While no nation can be deemed "the best" in terms of its health care system, the United States is consistently outperformed in such areas as the prevention of medical errors, the provision of timely care for all citizens, and coordination of care. The U.S., it would seem, could learn from models and best practices used in countries that have achieved these higher levels of performance. One such country is the Netherlands. In 2003, this nation of just over 16 million people spent 9.8 percent of its gross domestic product on health care, below the spending levels in Germany, France, and Canada and more than one-third less than the percentage spent in the United States (Table 1). Even under the constraints of this budget, the Netherlands has implemented a number of health sector reforms that have led to important quality improvements.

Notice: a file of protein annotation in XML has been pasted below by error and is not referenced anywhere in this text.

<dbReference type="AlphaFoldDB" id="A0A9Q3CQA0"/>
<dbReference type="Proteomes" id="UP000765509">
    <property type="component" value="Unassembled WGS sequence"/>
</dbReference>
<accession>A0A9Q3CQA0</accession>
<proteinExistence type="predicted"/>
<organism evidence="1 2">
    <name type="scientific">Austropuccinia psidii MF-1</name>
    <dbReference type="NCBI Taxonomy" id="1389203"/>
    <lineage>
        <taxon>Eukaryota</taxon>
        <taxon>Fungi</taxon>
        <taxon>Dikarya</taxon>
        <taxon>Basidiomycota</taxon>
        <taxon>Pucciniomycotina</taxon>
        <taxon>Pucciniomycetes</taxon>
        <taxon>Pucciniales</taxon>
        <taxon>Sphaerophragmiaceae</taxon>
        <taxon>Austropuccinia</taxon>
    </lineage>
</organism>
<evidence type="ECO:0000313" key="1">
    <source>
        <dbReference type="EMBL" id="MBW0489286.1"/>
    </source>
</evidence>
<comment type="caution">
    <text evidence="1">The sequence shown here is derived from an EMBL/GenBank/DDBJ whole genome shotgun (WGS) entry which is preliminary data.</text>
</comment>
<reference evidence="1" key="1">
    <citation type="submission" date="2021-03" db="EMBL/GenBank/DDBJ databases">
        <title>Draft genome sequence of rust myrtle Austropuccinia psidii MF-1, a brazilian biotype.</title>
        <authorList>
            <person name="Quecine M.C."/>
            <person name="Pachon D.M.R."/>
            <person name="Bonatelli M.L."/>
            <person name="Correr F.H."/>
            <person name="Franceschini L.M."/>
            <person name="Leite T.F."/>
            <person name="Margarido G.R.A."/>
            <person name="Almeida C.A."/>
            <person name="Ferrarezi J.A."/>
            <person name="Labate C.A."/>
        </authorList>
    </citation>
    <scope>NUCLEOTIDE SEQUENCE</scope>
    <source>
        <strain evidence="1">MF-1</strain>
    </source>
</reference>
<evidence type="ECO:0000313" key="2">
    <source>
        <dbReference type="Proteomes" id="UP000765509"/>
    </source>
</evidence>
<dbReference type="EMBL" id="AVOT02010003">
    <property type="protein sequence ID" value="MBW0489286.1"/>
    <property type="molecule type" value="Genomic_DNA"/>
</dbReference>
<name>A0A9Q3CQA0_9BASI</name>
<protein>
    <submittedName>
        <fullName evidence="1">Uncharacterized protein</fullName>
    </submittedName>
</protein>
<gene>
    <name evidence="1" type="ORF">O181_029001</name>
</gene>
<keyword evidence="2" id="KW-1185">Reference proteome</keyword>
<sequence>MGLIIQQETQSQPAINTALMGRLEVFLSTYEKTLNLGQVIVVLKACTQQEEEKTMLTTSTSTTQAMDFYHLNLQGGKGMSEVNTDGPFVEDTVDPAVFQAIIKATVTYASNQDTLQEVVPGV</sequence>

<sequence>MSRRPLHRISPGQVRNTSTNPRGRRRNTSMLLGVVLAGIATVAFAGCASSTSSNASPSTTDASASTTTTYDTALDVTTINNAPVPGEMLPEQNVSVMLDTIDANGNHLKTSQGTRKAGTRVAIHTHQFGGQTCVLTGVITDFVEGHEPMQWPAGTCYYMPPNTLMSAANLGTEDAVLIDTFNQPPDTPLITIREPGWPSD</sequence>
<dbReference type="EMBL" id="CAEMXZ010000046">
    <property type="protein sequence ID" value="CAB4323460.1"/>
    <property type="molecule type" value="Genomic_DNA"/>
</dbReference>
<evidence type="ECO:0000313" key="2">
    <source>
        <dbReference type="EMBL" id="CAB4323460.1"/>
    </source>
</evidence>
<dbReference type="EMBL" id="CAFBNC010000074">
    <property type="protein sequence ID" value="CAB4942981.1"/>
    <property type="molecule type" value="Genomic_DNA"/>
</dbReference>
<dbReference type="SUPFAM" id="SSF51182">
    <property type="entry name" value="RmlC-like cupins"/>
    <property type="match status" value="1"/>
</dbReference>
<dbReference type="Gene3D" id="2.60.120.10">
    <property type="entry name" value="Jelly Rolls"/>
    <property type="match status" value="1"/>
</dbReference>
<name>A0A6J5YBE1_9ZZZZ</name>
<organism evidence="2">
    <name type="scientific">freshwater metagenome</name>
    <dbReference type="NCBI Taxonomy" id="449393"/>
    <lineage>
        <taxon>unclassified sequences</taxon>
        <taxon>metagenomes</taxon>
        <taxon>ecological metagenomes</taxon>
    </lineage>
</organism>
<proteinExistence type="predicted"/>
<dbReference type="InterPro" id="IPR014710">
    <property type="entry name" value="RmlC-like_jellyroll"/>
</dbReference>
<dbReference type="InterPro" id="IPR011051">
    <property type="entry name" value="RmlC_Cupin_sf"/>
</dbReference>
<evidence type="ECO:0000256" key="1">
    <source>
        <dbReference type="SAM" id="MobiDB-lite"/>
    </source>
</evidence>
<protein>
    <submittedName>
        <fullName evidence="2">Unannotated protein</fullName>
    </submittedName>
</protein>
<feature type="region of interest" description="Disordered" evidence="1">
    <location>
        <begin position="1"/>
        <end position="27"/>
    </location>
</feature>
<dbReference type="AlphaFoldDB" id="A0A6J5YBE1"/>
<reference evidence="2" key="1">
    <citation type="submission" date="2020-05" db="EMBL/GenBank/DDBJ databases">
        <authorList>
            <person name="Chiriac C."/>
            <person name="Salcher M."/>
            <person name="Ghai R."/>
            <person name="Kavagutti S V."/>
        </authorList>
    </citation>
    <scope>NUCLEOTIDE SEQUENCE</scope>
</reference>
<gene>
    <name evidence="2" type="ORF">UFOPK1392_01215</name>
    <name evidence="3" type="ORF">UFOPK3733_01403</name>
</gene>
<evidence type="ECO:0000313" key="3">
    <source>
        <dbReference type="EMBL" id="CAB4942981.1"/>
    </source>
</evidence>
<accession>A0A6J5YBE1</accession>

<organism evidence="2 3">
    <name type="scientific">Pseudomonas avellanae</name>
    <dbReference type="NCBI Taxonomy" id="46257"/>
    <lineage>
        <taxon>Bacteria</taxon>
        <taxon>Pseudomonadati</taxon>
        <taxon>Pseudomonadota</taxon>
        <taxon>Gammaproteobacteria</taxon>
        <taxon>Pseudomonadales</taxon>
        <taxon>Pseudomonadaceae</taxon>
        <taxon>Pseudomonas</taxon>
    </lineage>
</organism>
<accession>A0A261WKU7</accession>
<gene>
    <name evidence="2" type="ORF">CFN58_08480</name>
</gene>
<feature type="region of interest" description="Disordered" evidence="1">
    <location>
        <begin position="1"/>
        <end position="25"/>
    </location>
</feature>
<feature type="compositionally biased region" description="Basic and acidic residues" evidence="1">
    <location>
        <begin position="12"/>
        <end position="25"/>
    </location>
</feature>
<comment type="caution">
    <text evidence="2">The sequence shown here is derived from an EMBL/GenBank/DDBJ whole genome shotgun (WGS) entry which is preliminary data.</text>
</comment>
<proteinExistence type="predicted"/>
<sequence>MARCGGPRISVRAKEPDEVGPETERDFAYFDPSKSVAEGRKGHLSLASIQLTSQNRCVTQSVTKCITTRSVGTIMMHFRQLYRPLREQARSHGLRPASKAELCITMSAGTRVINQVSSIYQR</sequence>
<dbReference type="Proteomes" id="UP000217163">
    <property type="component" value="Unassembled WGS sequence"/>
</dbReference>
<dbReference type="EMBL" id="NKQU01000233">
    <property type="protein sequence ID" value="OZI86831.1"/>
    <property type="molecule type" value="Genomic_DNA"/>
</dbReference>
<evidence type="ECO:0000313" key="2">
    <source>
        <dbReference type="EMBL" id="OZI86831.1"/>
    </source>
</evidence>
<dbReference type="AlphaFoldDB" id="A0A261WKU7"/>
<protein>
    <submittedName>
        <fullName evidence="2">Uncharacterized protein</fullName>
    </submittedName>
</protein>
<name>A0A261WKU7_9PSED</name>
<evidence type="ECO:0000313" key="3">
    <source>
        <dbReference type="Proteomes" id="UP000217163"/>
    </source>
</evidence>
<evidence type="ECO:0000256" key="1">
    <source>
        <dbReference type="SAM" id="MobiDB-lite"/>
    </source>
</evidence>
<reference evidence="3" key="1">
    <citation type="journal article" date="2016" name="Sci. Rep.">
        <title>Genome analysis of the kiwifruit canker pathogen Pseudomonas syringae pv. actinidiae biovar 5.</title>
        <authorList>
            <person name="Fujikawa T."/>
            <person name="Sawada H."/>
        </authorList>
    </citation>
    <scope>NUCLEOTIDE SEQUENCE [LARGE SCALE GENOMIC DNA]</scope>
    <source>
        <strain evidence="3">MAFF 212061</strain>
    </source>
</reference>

This report discusses several Dutch initiatives, including the establishment of a central focus on primary care; the reorganization of after-hours and emergency care; utilization of clinical guidelines, performance indicators, diagnostic treatment combinations; local collaboratives; and introduction of more stringent accreditation and evaluation procedures. The report identifies lessons that may help the United States further its goal of enhancing the performance of its health system.
|Table 1. Health Care Spending and Physician and Nurse Ratios, 2003|
|Health Expenditure as Percent of GDP||Total Expenditure on Health Care per Capita (USD PPP)||Public Expenditure on Health Care per Capita (USD PPP)||Private Expenditure on Health Care per Capita (USD PPP)||Physicians per 1,000 Population||Nurses per 1,000 Population|
|Note: PPP = Purchasing power parity—an estimate of the exchange rate required to equalize the purchasing power of different currencies, given the prices of goods and services in the countries concerned.
Source: Organization for Economic Cooperation and Development (OECD) Health Statistics 2005.
Features of the Dutch Health Care System